Home ViewpointEditorial Prof Mahmood Yakubu’s second term at INEC

Prof Mahmood Yakubu’s second term at INEC

New mandate for Nigerian youth

The reappointment of Professor Mahmood Yakubu as Chairman of the Independent National Electoral Commission, INEC, for a second five-year term by President Muhammadu Buhari evokes mixed feelings. He is the first person to ever enjoy that privilege, and this conforms to Buhari’s well-known personal tradition.

Buhari is the leader to retain Ministers, Service Chiefs and personal aides for a second term. This obvious security of tenure, instead of the high turnover rate we are accustomed to, serves the strategic purpose of extracting deep-seated personal loyalty from these appointees.

On the other hand, prolonged stay of election managers in office, especially in a developing democracy such as ours, allows them to grow on the job and overcome the nightmarish challenges of poll management on election days.

The Chairman of the Electoral Commission of Ghana, ECG, and other Commissioners, for instance, have no limits to their terms of office. They enjoy the same conditions as judges. This has enabled the ECG Chairman, Dr. Kwadwo Afari-Gyan, to serve across regimes for a steady improvement of service delivery.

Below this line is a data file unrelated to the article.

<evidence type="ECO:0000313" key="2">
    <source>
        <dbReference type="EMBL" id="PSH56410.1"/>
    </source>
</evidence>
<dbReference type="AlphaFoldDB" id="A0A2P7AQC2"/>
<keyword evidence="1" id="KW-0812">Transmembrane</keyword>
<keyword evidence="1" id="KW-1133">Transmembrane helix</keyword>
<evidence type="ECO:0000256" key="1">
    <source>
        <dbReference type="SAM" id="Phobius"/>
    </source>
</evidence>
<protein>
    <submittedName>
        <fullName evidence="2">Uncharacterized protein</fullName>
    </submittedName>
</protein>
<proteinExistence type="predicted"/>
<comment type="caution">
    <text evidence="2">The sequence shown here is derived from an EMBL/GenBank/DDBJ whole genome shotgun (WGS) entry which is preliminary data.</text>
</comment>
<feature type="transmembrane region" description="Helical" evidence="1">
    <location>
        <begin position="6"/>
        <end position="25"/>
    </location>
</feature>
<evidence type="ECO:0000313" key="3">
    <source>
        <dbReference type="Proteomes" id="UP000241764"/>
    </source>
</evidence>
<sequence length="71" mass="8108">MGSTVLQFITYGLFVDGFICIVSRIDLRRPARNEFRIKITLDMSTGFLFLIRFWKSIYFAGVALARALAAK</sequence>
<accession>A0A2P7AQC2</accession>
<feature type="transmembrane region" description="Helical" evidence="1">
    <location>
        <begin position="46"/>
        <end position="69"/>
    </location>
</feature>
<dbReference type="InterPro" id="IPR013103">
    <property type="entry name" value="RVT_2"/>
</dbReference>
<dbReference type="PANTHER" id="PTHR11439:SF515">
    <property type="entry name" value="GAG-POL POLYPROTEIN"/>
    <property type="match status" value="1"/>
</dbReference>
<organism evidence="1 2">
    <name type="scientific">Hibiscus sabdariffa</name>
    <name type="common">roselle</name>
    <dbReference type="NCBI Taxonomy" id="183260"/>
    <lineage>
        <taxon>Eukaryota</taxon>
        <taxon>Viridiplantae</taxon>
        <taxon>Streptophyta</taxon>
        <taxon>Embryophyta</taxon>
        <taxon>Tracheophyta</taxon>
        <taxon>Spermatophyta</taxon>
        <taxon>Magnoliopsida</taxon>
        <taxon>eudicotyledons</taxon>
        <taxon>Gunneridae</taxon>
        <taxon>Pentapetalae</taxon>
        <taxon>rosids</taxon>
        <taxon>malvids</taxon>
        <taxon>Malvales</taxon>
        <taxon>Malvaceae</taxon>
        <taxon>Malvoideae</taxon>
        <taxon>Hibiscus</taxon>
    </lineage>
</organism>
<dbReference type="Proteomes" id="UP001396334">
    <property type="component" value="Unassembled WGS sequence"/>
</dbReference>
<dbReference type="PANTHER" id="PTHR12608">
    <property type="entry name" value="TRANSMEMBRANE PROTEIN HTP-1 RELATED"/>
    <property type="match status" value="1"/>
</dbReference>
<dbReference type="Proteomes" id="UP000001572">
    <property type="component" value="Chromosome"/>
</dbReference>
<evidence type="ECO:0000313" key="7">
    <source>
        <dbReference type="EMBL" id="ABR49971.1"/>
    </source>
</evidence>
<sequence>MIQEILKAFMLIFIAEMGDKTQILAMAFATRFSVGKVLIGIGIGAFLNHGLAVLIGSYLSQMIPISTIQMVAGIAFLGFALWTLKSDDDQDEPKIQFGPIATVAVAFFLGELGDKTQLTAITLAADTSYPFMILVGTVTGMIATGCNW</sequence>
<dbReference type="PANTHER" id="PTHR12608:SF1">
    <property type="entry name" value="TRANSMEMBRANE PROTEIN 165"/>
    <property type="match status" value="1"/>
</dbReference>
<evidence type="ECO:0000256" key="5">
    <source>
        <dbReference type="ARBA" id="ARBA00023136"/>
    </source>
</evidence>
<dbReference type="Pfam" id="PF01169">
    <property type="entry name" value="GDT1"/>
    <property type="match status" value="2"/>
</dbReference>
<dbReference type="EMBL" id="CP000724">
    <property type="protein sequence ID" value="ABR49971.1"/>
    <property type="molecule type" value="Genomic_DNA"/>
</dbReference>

Yakubu’s reappointment lays to rest the apprehensions that President Buhari could appoint his controversial National Commissioner nominee, Lauretta Onochie, as the next INEC Chairman.

It is sad that the President has continued to sideline the clamour to improve the independence of the electoral umpire as canvassed by the Muhammadu Uwais Panel and supported by well-meaning Nigerians. It is supposed to transfer the power to appoint the Chairman and National Commissioners from the Executive to the Judiciary. There is no way that an umpire controlled by one of the players would be fair to other players.

Coming from the Tertiary Education Trust Fund, TETFUND, in 2015 with glowing credentials of performance, Prof. Yakubu’s first tenure was chequered. Though he has showed great spirit in pushing for electoral reforms and more transparent transmission of election results, his tenure has been sullied by the highly-expensive “inconclusive election” syndrome.

As he settles down to his second term, we hope that the general pats on the head that the Commission received after the Edo and Ondo off-cycle elections will spur it to a greater commitment to improved performance.

Prof. Yakubu must use the uncommon opportunity of his reappointment to, like the Ghana electoral umpire, operate above board. The elections that will gradually see off the Buhari dispensation will be an opportunity for the INEC to prepare for a future of freer, fairer and more accountable polls to foster democracy and good governance in Nigeria.


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